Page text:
In your sport and strength training you have a lot of options of how to get faster. I think one thing you should avoid is getting stuck in the middle of the training speed spectrum.
Go extremely slow or extremely fast. Do a movement super slow with as much intention and thought as you can muster. On the other end see how fast you can have your muscles fire through a movement or move a resistance.
How fast can you dash down the track? Can you be intentional enough for a whole set of push-ups? One where each rep takes more than 15-seconds?
I see confusion about training speed all the time. Athletes training fast when they really think they’re going slow. Or when they just look stuck in mud but they believe they’re going Usain Bolt speed.
One of my clients learned to play music in her adolescent years. She said that her music teacher always taught her to try and be as slow and deliberate as possible when playing, especially when she was learning a new piece. “Slow is fast,” is the phrase that was repeated to her over and over going through a new set of scales.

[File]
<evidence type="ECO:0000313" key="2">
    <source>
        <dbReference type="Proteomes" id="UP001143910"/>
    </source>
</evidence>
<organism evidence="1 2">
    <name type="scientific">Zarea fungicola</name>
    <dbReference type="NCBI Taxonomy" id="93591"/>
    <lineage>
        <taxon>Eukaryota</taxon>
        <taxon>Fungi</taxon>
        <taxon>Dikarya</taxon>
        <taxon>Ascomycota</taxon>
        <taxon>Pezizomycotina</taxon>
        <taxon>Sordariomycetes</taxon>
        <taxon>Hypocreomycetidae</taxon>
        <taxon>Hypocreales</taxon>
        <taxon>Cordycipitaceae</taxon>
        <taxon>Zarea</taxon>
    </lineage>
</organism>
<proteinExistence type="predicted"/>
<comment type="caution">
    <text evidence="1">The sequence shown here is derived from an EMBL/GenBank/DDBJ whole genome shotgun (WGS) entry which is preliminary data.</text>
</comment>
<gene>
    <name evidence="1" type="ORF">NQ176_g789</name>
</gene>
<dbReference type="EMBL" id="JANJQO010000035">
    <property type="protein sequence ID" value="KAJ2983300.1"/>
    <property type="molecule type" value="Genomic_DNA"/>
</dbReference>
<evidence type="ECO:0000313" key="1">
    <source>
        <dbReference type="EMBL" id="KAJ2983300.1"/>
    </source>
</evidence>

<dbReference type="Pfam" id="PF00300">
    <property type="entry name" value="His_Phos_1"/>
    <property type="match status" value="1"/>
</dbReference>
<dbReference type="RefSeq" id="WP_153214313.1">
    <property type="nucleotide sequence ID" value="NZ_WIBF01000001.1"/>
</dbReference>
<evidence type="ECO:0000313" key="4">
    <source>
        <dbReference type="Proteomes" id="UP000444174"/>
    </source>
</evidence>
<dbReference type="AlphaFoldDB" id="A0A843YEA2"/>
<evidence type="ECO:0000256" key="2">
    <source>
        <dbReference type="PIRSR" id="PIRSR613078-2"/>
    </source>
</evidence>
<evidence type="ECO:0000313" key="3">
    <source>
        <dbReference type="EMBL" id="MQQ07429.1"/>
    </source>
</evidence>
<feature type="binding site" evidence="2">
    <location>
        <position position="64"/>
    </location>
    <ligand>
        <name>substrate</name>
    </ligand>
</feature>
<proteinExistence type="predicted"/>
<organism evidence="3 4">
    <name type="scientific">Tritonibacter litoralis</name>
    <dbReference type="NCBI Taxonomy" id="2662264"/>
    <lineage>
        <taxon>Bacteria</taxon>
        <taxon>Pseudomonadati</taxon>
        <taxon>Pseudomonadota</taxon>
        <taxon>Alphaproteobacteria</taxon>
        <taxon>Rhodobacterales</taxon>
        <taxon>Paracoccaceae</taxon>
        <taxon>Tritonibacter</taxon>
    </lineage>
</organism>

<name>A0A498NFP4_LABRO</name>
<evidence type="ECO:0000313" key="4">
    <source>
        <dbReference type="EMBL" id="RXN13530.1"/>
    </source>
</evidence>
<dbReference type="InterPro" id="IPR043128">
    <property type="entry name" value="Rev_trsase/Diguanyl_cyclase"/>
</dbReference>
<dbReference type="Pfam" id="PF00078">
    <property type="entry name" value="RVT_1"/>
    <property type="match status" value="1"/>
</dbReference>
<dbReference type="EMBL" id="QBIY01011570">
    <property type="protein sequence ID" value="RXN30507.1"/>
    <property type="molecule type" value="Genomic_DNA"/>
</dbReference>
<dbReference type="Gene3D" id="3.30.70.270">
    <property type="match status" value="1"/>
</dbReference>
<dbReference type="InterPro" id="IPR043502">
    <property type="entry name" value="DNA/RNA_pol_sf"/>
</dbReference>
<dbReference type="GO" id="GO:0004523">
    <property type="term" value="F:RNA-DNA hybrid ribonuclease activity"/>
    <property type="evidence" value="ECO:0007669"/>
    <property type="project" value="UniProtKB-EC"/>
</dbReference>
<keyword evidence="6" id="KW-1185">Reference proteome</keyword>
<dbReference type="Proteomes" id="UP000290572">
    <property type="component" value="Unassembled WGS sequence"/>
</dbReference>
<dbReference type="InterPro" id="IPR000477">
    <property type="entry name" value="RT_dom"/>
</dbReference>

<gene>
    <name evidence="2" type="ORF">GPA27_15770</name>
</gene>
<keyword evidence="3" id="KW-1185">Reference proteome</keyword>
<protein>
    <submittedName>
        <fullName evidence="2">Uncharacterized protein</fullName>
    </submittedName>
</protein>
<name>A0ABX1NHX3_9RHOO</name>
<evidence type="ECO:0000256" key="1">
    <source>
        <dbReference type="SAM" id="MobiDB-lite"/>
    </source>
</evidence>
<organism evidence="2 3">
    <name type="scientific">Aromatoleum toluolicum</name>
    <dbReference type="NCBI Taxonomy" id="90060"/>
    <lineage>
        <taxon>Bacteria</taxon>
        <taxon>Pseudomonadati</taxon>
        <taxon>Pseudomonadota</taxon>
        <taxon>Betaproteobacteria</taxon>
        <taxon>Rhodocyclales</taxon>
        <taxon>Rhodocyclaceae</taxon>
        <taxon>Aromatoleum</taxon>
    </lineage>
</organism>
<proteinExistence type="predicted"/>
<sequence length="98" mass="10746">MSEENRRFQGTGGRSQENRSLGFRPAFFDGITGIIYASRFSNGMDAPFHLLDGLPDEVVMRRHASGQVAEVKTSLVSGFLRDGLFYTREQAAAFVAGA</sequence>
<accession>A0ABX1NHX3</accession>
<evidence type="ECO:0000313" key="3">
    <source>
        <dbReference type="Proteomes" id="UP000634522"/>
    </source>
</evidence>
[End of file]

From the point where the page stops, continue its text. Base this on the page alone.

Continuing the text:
When you master the ends of the speed spectrum – slow and fast – then you have the command to go any speed, especially faster than most. But if you get stuck in the middle, and confuse fast for slow, if you’re not extreme enough in your speed differential, well not only will you be stuck in the same speed in training but probably be stuck in the back of the pack when the competition ends.
You want to be faster, but the funny thing is that becoming faster actually requires the most patience of any speed. And that may sound backwards but you have to be more patient to develop your technique so that you can handle speeds faster than you’ve ever experienced before.
If you want speed – be still. Be quiet. Be controlled. Be intentional. Choose not to go as fast as you can first. Then after enough training you can go faster than ever before.
Don’t be quick to jump the gun. Whether it’s your New Year’s goals or tomorrow’s session. Patience. Intention. And always remember, “Slow is Fast.”